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Privacy as Contextual Integrity Helen Nissenbaum Department of Culture & Communications, NYU http://www.nyu.edu/projects PowerPoint Presentation
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Privacy as Contextual Integrity Helen Nissenbaum Department of Culture & Communications, NYU http://www.nyu.edu/projects/nissenbaum. Overview. What is privacy and why do we care about it (if we do)? Definitions Control versus Access Descriptive versus normative

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Privacy as Contextual IntegrityHelen NissenbaumDepartment of Culture & Communications, NYUhttp://www.nyu.edu/projects/nissenbaum
overview
Overview
  • What is privacy and why do we care about it (if we do)?
  • Definitions
  • Control versus Access
  • Descriptive versus normative
  • In search of a normative foundations for privacy “not a court of law but a court of conscience…”
  • BUT … Conflicts, tradeoffs, balancing
  • Principles -- e.g. sensitivity of information
  • Problem: privacy in public (aggregation, data mining, etc.)
  • Solution: fight it out; interest politics; revert to dogmatism
  • Look for guidance at societal level
what is privacy definitions
What is Privacy? …. Definitions
  • Privacy is not simply an absence of information about us in the minds of others; rather it is the control we have over information about ourselves. --Charles Fried
  • Privacy is a limitation of others’ access to an individual through information, attention, or physical proximity. --Ruth Gavison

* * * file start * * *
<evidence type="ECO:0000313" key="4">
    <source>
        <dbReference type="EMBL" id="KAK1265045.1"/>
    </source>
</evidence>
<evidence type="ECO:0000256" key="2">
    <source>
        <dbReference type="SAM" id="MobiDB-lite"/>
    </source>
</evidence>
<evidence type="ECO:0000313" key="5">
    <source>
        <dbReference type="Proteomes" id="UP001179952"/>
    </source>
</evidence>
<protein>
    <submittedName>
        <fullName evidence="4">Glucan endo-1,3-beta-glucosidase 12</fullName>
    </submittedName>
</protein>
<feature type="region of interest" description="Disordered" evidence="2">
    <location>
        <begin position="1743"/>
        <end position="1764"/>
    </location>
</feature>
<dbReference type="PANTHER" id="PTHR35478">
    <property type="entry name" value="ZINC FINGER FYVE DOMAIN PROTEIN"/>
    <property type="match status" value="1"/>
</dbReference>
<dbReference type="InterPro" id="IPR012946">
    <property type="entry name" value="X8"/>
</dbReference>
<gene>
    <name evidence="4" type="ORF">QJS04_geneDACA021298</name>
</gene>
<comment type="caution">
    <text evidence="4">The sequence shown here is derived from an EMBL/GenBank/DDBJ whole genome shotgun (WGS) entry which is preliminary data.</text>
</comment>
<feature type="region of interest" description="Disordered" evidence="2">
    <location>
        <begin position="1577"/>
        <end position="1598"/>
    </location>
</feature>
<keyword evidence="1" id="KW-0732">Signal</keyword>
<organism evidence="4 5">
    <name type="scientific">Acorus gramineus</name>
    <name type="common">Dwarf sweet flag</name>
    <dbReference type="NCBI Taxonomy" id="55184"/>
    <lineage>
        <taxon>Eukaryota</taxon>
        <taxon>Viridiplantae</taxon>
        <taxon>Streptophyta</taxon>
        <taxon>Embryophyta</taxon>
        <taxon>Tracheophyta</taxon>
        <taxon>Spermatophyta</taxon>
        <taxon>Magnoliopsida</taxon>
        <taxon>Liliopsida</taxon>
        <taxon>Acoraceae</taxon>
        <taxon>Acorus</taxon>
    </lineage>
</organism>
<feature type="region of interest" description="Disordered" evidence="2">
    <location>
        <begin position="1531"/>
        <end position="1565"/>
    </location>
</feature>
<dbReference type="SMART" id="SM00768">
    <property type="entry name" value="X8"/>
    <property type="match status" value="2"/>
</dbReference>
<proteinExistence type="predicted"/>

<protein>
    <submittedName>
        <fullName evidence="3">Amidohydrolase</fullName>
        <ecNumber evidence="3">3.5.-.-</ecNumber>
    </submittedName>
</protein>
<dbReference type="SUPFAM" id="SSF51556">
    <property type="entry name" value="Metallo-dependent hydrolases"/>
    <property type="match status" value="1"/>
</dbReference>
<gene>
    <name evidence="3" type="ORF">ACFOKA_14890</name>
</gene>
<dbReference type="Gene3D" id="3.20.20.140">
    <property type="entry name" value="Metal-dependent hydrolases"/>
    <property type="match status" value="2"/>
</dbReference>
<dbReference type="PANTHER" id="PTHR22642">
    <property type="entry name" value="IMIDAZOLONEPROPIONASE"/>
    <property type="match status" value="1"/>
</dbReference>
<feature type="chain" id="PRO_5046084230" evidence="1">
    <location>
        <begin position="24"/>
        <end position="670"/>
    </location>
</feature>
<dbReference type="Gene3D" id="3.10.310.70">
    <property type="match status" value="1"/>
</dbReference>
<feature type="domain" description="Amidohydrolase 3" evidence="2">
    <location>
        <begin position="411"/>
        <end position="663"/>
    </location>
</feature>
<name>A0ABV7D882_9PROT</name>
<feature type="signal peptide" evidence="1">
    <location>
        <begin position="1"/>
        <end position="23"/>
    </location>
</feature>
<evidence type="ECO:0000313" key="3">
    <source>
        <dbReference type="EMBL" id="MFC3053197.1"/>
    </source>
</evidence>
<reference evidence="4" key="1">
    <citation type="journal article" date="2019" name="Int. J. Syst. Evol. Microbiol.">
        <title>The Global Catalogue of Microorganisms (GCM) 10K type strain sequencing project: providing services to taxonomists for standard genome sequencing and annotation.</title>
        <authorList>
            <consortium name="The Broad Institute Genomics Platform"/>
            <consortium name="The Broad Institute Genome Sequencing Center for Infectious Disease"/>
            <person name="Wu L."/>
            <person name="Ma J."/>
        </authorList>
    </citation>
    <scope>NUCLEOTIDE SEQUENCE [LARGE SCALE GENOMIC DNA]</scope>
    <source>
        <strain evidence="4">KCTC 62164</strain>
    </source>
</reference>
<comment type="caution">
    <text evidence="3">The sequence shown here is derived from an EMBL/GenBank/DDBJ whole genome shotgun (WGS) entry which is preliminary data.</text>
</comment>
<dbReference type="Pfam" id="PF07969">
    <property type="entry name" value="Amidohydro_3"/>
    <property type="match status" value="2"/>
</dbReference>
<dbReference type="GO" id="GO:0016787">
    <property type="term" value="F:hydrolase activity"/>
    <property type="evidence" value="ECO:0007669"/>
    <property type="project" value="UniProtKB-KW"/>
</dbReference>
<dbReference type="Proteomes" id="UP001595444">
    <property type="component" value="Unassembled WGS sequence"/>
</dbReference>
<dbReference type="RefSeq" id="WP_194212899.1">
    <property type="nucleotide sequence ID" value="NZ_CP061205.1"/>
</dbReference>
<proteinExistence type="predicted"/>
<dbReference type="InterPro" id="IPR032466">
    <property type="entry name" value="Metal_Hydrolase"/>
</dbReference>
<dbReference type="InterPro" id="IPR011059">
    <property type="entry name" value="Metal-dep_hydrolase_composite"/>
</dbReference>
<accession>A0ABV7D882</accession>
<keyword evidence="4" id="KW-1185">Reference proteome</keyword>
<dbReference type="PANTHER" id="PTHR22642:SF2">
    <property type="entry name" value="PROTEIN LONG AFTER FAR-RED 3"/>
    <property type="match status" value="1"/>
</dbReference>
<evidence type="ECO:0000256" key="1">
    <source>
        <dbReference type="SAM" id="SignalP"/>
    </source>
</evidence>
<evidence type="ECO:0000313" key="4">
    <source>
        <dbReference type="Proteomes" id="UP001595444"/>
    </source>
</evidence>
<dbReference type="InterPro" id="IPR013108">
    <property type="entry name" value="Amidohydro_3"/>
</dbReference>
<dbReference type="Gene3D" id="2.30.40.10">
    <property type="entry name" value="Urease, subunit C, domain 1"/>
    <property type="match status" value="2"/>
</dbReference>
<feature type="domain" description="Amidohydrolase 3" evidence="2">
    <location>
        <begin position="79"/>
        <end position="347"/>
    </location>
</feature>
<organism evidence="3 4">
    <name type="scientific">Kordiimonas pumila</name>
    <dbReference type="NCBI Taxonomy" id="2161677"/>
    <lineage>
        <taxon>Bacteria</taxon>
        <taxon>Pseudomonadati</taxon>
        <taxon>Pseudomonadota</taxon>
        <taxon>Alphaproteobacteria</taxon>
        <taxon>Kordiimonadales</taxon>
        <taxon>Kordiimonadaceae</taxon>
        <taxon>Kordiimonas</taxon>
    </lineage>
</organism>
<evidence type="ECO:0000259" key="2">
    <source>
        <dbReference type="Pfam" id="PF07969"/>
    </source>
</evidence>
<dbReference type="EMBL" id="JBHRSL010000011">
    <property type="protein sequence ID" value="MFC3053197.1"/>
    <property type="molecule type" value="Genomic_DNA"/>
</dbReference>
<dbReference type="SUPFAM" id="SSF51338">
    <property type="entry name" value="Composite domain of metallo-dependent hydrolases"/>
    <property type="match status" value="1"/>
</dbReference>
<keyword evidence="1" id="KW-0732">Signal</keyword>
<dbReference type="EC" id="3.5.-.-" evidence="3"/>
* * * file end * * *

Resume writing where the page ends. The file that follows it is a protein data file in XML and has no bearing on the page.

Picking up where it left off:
• Privacy is the right to control information about and access to oneself. -- Priscilla Regan
  • Common Law Right to Privacy (as characterized by Samuel Warren and Louis Brandeis, 1890): An individual’s right of determining, ordinarily, to what extent his thoughts, sentiments, and emotions shall be communicated to others.
  • "Privacy is the claim of individuals, groups, or institutions to determine for themselves when, how, and to what extend information about them is communicated to others." (p. 7)
  • "...privacy is the voluntary and temporary withdrawal of a person from the general society through physical or psychological means, either in a state of solitude or small-group intimacy or, when among larger groups, in a condition of anonymity or reserve." (p. 7)
  • Westin, Alan F. Privacy and Freedom. (New York: Atheneum, 1967)
overview1
Overview
  • What is privacy and why do we care about it (if we do)?
  • Definitions
  • Control versus Access
  • Descriptive versus normative
  • In search of a normative foundations for privacy “not a court of law but a court of conscience…”
  • BUT … Conflicts, tradeoffs, balancing
  • Principles -- e.g. sensitivity of information
  • Problem: privacy in public (aggregation, data mining, etc.)
  • Solution: fight it out; interest politics; revert to dogmatism
  • Look for guidance at societal level
privacy as contextual integrity
Privacy as Contextual Integrity
  • Norms of Appropriateness determine what types of information are/are not appropriate for a given context
  • Norms of Distribution (Flow, transfer) determine the principles governing distribution (flow, transfer) of information from one party to another.
    • S shares information with R at S’s discretion
    • R requires S to share information
    • R may freely share information about S
    • R may not share information about S with anyone
    • R may share information about S under specified constraints
    • Information flow is/is not reciprocal
    • Etc.
  • Contextual Integrity, is respected when norms of appropriateness and distribution are respected; it is violated when any of the norms are infringed.
questions
Questions
  • Can we develop systematic ways to inform the technical mission of privacy-preserving data transactions (including data-mining) with contextual norms?
  • Meta-question: If this is a beginning, how do we establish meaningful, ongoing conversation across the disciplines -- despite vast differences in knowledge-bases and methodologies?